Patricia Frances Andrews Moodie
Research Scholar
Department of Mathematics & Statistics
University of Winnipeg

E-mail: p dot moodie at uwinnipeg dot ca



I received a B.Sc. Honours degree in Biology from Memorial University of Newfoundland, an M.Sc. in Zoology from the University of Alberta, and an M.S. in Biostatistics from the University of Illinois at Chicago. Since 2003, I have been a Research Scholar in the Department of Mathematics and Statistics at University of Winnipeg. Prior to that, I was a biostatistician in the Department of Epidemiology and Biostatistics at the Manitoba Cancer Treatment and Research Foundation (Cancer Care Manitoba). I was also Head of Biostatistics in the Computer Department for Health Sciences in the Faculty of Medicine and an adjunct lecturer in the Department of Social and Preventive Medicine (Community Health Sciences) in the Faculty of Health Sciences at the University of Manitoba.

 At the University of Manitoba I taught a graduate biometry course in the Faculty of Medicine for many years as well as gave short courses and workshops in biostatistical applications and computer software. Teaching these courses was always rewarding as my students were happy to learn how statistics could be applied to shed light on their biomedical research questions. At the University of Winnipeg, I taught several courses in introductory statistics in the Department of Mathematics and Statistics. The challenge in teaching these introductory courses was to encourage those students who had a fear/hatred of mathematics and show them how statistical applications could be useful in their everyday life. My professional service included serving the Statistical Association of Manitoba as President, Vice-President, Secretary, and as organizer of several statistical workshops. I was also Statistical Consultant to the Editor in Chief of the Canadian Anaesthetists' Journal.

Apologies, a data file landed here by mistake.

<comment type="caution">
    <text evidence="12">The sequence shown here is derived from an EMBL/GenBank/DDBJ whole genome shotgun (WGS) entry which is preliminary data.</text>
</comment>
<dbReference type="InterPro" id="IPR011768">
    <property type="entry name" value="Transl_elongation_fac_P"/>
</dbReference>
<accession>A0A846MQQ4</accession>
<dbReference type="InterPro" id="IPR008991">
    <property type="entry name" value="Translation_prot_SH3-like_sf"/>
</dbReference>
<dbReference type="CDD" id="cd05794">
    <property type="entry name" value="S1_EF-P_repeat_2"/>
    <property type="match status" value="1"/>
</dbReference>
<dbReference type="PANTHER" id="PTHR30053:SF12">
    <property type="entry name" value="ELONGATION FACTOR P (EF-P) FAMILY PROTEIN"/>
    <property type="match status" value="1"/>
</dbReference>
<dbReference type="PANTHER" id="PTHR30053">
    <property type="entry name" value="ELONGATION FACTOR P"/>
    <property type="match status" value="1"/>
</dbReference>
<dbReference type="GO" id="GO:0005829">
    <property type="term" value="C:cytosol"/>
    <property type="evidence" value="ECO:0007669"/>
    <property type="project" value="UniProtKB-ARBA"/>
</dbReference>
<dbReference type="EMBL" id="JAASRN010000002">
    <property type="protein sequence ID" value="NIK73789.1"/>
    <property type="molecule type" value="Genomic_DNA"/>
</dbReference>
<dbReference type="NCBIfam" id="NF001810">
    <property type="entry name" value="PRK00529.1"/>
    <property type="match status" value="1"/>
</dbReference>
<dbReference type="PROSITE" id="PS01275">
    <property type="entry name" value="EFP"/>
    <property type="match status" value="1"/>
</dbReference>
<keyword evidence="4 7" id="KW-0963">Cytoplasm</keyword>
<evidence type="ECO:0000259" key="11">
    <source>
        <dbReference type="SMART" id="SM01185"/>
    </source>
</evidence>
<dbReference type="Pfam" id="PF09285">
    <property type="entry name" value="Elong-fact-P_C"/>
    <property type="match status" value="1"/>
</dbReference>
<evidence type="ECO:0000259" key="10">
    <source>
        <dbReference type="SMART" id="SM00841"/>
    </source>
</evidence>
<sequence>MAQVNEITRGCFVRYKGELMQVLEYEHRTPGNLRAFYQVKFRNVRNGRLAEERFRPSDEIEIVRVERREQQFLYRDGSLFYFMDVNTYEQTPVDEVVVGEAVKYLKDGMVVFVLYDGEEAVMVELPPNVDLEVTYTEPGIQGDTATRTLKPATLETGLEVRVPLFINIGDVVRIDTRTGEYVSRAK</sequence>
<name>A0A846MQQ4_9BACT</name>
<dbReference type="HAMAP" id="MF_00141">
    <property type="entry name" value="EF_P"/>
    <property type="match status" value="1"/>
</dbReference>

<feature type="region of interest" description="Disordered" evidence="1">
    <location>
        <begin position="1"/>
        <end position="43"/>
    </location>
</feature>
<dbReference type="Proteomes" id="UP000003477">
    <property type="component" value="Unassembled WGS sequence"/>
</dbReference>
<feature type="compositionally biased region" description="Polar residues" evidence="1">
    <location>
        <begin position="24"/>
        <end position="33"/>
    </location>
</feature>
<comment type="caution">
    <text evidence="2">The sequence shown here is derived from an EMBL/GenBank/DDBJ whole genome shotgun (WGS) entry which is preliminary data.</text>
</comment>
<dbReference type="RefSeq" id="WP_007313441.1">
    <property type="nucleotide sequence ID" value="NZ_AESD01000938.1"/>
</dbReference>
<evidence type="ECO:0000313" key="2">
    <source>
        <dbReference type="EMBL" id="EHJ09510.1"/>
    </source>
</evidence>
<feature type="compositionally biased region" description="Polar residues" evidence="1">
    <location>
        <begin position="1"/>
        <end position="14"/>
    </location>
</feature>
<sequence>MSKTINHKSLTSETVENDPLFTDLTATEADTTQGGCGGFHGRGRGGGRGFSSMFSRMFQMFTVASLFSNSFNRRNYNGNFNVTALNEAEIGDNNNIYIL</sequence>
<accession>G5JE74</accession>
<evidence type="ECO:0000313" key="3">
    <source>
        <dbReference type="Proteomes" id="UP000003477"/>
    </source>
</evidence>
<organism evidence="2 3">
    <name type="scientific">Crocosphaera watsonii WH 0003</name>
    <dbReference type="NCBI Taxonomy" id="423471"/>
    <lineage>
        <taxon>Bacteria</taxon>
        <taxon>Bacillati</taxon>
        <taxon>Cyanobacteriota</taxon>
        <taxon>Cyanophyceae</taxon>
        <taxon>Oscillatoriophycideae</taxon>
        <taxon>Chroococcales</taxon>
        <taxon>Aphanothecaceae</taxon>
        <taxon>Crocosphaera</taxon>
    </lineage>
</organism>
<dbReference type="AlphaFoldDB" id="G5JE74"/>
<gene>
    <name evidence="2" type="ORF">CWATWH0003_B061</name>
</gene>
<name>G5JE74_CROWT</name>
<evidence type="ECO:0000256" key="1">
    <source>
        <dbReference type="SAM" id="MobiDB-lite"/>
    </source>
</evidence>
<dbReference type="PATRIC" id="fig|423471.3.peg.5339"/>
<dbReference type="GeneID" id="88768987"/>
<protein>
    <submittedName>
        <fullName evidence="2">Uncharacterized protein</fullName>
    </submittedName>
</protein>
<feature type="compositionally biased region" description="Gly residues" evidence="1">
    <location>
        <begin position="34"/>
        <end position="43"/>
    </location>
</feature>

These years of teaching and consulting motivated me to write a book on understanding and interpreting intermediate statistical applications for researchers in non-statistical disciplines As enthusiastic users of SAS (Statistical Analysis Software) for over three decades, my co-author Dallas Johnson and I decided our book could greatly benefit those wanting to learn not only how to choose and interpret relevant statistical methods but also how to apply these methods in their research using SAS programs.

Biostatistics has proven to be a rewarding career for me, offering  intellectually exciting challenges while allowing an agreeable work/life balance. I am delighted that my daughters, Zoe and Erica https://www.fredhutch.org/en/labs/profiles/moodie-zoe.html  https://www.ericamoodie.com/ are also enjoying the many benefits of careers in biostatistics.  

Research Interests outside biostatistics